Mainline Protestants

  • United Church of Christ: The 25th biennial General Synod in July 2005 approved an “equal marriage rights for all” resolution, making it the first mainline Christian denomination to endorse gay marriage.
  • United Methodist Church: The second-largest Protestant denomination in the country and the largest mainline Protestant denomination rejected a proposal in 2008 to become more inclusive of gays and lesbians. An attempt at the 2012 General Conference likewise was rejected. The church’s Book of Discipline says, “We affirm the sanctity of the marriage covenant that is expressed in love, mutual support, personal commitment, and shared fidelity between a man and a woman.”
  • Evangelical Lutheran Church in America: In 2009, a churchwide assembly adopted a social statement on human sexuality that included a discussion of committed same-sex relationships but no consensus about them, saying, “We do not have agreement on whether this church should honor these relationships and uplift, shelter, and protect them or on precisely how it is appropriate to do so.” The assembly also adopted a resolution, though, stating “that the ELCA should commit itself to finding ways to allow congregations that choose to do so to recognize, support, and hold publicly accountable couples who wish to have lifelong, monogamous, same-gender relationships.”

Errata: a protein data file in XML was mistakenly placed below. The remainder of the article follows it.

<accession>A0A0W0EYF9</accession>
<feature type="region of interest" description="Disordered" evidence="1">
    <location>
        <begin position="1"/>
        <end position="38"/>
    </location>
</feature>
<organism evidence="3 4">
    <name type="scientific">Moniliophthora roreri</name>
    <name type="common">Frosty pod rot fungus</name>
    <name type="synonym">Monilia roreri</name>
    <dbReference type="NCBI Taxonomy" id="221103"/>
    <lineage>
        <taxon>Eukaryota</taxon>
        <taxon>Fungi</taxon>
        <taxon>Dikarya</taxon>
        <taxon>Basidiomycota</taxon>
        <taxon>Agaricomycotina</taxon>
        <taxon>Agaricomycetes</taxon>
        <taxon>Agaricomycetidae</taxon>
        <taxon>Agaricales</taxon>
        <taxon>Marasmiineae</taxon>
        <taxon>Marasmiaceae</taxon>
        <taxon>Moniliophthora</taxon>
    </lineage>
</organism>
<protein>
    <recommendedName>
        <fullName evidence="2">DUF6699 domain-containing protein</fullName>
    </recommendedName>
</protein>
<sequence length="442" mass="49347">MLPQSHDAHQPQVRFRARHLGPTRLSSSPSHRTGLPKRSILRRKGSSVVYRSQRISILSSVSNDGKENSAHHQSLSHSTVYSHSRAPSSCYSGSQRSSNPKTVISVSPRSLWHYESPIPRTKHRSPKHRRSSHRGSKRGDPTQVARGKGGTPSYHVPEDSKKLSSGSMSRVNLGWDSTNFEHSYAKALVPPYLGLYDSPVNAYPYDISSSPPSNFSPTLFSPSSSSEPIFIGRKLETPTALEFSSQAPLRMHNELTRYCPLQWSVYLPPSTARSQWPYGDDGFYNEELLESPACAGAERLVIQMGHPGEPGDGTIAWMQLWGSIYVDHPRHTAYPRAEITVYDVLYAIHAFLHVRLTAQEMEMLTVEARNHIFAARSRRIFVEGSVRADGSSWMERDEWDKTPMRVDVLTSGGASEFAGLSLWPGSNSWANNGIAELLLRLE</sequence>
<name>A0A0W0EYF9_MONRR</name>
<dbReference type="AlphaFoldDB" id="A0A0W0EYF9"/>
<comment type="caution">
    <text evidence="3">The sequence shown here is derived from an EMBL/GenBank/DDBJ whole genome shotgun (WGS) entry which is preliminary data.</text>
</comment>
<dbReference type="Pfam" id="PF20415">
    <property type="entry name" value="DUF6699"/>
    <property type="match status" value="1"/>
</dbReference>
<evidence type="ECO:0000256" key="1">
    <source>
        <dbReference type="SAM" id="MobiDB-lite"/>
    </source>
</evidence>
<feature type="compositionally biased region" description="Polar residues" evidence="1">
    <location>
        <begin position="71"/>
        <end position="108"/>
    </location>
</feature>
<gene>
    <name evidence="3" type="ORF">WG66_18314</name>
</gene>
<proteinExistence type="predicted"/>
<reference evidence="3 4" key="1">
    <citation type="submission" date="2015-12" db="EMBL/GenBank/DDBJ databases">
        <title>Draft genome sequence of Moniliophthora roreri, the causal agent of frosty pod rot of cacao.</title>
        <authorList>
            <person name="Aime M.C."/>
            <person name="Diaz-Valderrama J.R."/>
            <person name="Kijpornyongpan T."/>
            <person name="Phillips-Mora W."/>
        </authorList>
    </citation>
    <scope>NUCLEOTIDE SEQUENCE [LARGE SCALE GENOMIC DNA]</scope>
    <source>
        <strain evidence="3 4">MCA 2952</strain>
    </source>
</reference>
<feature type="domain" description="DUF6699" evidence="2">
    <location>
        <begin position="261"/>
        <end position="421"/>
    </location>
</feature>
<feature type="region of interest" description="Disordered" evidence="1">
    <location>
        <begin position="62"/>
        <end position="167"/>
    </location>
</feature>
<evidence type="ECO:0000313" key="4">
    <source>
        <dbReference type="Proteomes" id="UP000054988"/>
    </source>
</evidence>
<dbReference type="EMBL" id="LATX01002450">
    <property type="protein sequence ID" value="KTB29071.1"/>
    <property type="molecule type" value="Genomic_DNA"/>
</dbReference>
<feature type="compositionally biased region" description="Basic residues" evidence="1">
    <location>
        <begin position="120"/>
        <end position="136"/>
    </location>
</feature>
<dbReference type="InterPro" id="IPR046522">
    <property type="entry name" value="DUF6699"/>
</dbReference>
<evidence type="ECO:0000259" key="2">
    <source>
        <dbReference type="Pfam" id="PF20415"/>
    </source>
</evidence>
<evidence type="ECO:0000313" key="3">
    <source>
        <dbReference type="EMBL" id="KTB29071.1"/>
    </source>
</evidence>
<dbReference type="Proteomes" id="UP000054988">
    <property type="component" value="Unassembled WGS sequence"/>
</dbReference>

• Episcopal Church: The denomination has been in turmoil since Gene Robinson was elected as its first openly gay bishop in 2003. Its constitution defines marriage as “a physical and spiritual union of a man and a woman, entered into within the community of faith, by mutual consent of heart, mind, and will, and with intent that it be lifelong.” General Convention 2009 Resolution C056, however, says that bishops, “particularly those in dioceses within civil jurisdictions where same-gender marriage, civil unions, or domestic partnerships are legal, may provide generous pastoral response to meet the needs of members of this church.” In light of that, some bishops have given their priests permission to solemnize same-sex marriages. In 2012, the church provisionally approved a liturgy for blessing same-sex unions, but the rite is not called marriage.